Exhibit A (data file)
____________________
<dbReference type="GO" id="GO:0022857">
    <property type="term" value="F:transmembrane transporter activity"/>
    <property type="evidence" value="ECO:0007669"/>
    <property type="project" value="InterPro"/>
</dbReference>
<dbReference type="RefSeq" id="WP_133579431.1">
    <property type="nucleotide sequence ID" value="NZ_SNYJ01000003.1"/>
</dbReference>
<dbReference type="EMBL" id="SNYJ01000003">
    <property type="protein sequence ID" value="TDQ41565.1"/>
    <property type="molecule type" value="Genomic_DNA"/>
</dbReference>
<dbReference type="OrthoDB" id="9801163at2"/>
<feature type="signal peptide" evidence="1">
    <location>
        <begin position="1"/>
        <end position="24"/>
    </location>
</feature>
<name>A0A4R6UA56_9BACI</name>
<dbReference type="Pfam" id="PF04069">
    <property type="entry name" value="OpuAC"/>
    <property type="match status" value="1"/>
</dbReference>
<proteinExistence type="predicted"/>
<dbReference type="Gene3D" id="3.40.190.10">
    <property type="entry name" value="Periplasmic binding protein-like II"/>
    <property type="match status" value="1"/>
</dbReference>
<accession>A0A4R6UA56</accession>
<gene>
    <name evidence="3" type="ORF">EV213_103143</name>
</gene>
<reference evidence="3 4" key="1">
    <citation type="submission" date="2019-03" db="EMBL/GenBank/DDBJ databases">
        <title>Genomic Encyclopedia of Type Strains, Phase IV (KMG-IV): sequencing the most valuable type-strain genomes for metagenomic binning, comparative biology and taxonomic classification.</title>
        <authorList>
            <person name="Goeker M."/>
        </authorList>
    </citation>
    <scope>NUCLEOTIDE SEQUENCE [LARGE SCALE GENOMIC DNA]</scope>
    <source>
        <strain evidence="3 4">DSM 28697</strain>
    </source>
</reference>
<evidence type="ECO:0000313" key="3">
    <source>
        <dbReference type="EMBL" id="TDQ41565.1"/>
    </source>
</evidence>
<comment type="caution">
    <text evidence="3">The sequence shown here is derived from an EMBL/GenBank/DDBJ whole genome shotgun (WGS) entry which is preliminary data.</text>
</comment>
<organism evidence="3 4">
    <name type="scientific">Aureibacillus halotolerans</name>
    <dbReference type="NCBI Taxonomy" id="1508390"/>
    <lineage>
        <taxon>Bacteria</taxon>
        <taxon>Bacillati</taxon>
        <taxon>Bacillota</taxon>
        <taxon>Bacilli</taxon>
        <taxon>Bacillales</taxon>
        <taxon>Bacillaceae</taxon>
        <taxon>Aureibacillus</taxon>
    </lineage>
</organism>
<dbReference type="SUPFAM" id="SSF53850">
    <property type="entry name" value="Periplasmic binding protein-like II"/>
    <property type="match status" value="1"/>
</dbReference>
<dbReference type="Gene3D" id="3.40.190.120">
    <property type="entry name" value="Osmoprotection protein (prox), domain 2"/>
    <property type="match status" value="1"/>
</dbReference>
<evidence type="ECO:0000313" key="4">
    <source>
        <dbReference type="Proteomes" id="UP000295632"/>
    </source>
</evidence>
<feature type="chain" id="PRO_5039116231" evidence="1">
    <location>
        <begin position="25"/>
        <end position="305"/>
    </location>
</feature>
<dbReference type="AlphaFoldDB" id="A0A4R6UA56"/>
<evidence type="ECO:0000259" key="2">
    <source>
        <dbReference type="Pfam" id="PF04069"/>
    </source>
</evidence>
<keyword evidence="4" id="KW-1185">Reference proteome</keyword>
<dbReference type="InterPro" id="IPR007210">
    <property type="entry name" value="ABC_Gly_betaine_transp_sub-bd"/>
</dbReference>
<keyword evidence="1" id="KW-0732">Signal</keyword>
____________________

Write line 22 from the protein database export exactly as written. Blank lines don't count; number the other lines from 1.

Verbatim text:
    <property type="entry name" value="OpuAC"/>